December 2022





[Red Rice with Ama-Natto]

As we enter the second half of December, the end of the year is approaching. Many of you may be busy with full-scale preparations for the year-end and New Year holidays.

As the year comes to a close, Japan will celebrate New Year's Day and Coming-of-Age Day. We also have festive events such as Sekku (seasonal festivals), graduation, and entrance into school in the spring. Sekihan (red rice) is often served at such festive occasions. There are various theories as to how it came to be eaten on Hare no Hi, but in Japan, the color red has been thought to have the power to purge evil spirits since ancient times, and it is said to have come to be eaten to ward off evil spirits and avoid misfortune.

Generally, azuki beans or "sasage-mame" beans are used to make sekihan, but in Hokkaido, where the Otaru Showroom is located, sweet sekihan made with ama-natto (sweet natto) is often eaten. Convenience stores also sell "sekihan onigiri" (red rice balls) containing ama-natto.

Why did sekihan with ama-natto become popular in Hokkaido? Akiko Nambu, the founder of Koen Gakuen Educational Corporation, founded Nambu Apparel Institute in 1949 and was busy in running the school teaching western-style dressmaking, Japanese dressmaking, cooking, and general education. During those days, she wished to make sekihan more easily by using ama-natto instead of the time-consuming preparation of boiling azuki beans and sugar beans until soft, cooling them, and then cooking them with glutinous rice. She introduced this recipe at lectures and on TV cooking shows, and it became widely known among Hokkaido residents, eventually becoming the standard for sekihan in Hokkaido.

The beautiful pink color, sweet beans, and rice around the beans are slightly sweet and a little salty. Such rich flavor is probably the reason why it is widely loved by both children and adults.

If you are too busy to prepare sekihan, why don't you try Hokkaido's way of making ama-natto sekihan before you give up on making it? Packing it in a stacked box and arranging it on the dining table will add to the festive mood. It has a sweet and comforting taste that makes you want to eat it even on days other than the most important ones.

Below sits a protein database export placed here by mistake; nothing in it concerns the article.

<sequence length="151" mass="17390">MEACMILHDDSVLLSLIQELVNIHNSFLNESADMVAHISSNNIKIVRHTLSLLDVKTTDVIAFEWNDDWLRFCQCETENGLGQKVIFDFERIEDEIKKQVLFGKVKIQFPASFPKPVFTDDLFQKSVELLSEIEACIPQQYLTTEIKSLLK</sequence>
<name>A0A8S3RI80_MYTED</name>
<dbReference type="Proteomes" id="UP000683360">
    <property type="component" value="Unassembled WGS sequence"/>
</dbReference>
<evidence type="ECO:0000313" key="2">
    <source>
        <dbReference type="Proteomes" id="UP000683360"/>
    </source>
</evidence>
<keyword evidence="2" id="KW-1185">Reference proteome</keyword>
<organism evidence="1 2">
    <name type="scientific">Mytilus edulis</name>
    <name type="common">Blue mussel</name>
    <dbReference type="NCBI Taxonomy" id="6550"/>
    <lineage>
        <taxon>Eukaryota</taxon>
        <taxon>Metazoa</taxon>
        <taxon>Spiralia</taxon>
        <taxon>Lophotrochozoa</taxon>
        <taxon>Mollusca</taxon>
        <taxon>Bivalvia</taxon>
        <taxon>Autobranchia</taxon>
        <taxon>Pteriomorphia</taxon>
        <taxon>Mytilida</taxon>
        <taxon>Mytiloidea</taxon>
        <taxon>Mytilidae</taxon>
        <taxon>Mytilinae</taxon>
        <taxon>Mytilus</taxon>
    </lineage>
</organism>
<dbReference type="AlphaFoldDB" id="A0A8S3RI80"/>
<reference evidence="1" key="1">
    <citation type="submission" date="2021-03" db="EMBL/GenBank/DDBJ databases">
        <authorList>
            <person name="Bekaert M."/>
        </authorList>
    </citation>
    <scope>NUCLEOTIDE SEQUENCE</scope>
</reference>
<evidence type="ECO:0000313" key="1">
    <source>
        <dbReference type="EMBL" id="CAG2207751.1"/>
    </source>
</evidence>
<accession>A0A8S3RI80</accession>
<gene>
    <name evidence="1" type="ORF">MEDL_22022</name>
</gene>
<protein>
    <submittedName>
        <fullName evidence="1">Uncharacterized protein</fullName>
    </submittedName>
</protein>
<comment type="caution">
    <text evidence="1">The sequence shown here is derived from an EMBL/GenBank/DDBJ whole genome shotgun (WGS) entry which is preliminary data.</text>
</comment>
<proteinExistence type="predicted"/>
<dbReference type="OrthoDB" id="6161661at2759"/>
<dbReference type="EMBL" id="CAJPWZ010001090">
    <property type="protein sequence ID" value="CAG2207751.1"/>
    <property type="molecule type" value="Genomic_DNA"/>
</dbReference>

Yamaichi's Chinese Seiro
Kiya's Steamer Cloth S
Matsuya Shikkiten's Shirakinuri Lunch Box
Appi Urushi Studio's Flat Bowl
Otaru Showroom



[A Quick Japanese-Style Curry and Rice in 10 Minutes]

While 1 cup of rice is cooking quickly, stir-fry the meat to release the fat, add onions cut perpendicular to the fibers, lightly season with salt and pepper, when the onions turn brown, add tomatoes, stir-fry together for 30 seconds, add 1 cup of water, bring to a boil, turn off the heat, add 1 curry roux, let it melt and let it come to a boil. Once it dissolves, it is ready to serve. It is easy to make and delicious.

Seiryugama's Shallow Bowl



[Kiya's Set of 12 Seasonal Cutting Dies]

Small dieboards representing the 12 months in a paulownia wood box, like a treasure box of your own that you carefully picked up and collected one by one when you were little. They are like your own treasure box that you carefully picked up and collected one by one when you were little: pine tree in January, daffodil in February, plum in March, cherry blossom in April, green leaves in May, bellflower in June, bamboo in July, gourd in August, chrysanthemum in September, gingko in October, red leaves in November, and suehiro in December.

Of course, you can use it for New Year's osechi dishes and ozoni, but it can also be used as a cookie mold, and we recommend using a larger cookie mold to cut out the dough and stamping it without cutting it out with this mold, leaving only the die-cut lines. Since the mold is long, you can enjoy punching out pancakes, sandwich bread, etc. with your children. You can also use it for various occasions depending on your ideas, such as cutting out a thinly fried egg or fish paste to serve with lunch boxes, or cutting out a small piece of ham and wrapping it around the visible part of a spring roll.

And even a single shape can look different from different angles. Because it is a pine tree! Try holding it in your hand like a puzzle piece, turning it around and changing its direction, or matching it with other shapes... you see! You may come up with an interesting idea.

Kiya's Set of 12 Seasonal Cutting Dies (Restocked today)